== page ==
The Shift OK: Thick Descriptions Newsletter





Song for a Boxer and Round 17:  The Power of Art in Society

By Deah Caldwell

On 29 June 1967, crashing and thunderous iron bars slammed shut.  This was the ending to a bud box of sorts.  On the other side of the steel door sat Rubin “Hurricane” Carter (1937-2014)—a wrongly-convicted middleweight-boxing champion.

Carter began his two-decade nightmare in 1966 when arrested for a triple homicide that occurred at Lafayette Bar and Grill in Paterson, New Jersey.  Despite trial witnesses testifying that Carter and his friend John Artis (dates unknown) were at Nite Spot at the time of the shootings, the cops, media, and allwhitejury found them guilty, and the weapons were never found.  Carter and Artis’ story captures Jim Crow treatment and the cruelty of institutional racism toward African Americans within the US during the 1960s.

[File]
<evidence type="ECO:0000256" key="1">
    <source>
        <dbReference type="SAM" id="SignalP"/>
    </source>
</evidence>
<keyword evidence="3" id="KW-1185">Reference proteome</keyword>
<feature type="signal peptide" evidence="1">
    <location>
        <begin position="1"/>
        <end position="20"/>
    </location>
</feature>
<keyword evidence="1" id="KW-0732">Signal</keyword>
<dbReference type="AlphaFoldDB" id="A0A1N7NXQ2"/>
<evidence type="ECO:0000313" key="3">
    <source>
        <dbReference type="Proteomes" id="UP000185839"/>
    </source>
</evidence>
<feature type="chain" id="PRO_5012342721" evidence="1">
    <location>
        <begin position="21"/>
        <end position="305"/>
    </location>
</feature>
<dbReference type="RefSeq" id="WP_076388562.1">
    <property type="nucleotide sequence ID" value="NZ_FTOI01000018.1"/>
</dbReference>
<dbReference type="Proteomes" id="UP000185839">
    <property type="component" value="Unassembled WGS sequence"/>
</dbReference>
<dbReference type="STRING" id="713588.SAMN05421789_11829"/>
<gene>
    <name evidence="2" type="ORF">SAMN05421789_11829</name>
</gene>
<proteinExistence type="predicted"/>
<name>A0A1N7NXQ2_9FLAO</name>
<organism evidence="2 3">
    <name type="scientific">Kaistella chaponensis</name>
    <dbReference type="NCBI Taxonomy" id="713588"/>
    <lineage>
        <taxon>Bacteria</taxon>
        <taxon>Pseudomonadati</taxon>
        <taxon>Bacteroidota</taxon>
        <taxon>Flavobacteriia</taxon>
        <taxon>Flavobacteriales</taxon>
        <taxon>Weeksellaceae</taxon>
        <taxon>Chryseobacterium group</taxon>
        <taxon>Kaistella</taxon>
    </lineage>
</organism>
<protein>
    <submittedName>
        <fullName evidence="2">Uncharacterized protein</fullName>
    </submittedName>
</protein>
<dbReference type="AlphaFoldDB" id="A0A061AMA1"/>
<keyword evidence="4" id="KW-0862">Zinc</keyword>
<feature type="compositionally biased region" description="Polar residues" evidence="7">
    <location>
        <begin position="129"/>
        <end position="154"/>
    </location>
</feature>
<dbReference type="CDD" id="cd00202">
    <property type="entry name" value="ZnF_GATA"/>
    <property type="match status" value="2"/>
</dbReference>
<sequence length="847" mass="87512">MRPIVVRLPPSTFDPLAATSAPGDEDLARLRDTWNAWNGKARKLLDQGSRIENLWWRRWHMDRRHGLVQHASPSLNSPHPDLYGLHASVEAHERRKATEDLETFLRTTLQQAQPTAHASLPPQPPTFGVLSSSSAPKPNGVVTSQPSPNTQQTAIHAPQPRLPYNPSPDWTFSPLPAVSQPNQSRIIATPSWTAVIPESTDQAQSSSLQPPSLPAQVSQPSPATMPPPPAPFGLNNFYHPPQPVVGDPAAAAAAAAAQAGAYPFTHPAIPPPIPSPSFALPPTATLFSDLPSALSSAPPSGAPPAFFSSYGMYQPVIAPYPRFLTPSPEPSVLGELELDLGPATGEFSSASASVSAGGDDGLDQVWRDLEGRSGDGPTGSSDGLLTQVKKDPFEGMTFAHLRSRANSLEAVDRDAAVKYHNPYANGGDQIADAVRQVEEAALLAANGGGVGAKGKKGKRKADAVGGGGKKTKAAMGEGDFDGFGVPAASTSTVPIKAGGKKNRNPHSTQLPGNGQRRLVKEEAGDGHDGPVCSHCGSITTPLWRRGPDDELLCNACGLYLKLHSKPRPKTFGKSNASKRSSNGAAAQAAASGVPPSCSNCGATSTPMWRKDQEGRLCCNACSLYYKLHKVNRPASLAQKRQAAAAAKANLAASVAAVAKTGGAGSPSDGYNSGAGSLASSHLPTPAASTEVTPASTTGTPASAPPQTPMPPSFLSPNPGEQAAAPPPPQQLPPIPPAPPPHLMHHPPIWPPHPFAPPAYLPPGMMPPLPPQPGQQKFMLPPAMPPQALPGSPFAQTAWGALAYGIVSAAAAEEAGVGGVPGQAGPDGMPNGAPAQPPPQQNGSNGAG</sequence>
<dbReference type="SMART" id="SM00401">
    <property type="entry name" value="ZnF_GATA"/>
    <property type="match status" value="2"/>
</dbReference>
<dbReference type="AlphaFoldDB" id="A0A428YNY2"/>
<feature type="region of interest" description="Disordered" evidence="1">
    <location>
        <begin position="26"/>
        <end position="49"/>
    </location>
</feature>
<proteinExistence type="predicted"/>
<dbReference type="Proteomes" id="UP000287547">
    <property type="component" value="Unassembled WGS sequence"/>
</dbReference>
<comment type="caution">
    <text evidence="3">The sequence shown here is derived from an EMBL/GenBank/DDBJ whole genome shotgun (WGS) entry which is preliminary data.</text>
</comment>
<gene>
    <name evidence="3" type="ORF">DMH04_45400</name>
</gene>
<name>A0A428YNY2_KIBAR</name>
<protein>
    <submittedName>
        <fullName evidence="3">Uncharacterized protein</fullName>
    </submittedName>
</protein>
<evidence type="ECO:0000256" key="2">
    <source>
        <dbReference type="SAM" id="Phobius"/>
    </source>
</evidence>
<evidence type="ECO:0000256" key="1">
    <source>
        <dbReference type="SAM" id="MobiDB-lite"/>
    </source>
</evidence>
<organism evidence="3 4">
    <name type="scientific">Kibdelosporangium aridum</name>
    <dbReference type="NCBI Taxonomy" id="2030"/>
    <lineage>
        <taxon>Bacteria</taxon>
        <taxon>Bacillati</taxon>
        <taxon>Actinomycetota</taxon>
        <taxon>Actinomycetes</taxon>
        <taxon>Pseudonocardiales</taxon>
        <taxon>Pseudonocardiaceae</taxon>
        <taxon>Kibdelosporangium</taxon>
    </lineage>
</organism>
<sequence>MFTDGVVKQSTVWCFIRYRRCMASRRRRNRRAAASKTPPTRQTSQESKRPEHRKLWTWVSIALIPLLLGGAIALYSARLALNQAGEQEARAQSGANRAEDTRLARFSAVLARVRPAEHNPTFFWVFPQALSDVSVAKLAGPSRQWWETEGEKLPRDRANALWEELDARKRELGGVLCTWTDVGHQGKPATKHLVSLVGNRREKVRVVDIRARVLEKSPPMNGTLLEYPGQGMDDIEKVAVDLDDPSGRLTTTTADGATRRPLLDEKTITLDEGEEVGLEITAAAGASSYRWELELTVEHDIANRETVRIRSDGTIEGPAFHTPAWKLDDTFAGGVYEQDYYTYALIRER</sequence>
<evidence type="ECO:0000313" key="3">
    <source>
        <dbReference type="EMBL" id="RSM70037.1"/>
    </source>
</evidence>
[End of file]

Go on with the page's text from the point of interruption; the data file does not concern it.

I remember the first time I heard Bob Dylan’s Hurricane.  I was in the throes of earning a Master of History (2010) with a social and feminist emphasis from the University of Central Oklahoma (UCO).  My Bachelor of History (2007, UCO), living in Britain, and years of Western European travels shined an unjustifiable and immoral spotlight on the pervasive, inequitable social constructs in the United States (US).  Hurricane affirmed my belief in the deconstruction of still-existing social inequities that hold minority groups hostage and the role art plays in that process.  For me, that car ride of sobs, anger, and listening to that song on repeat underscored an important value: the power of art in society.

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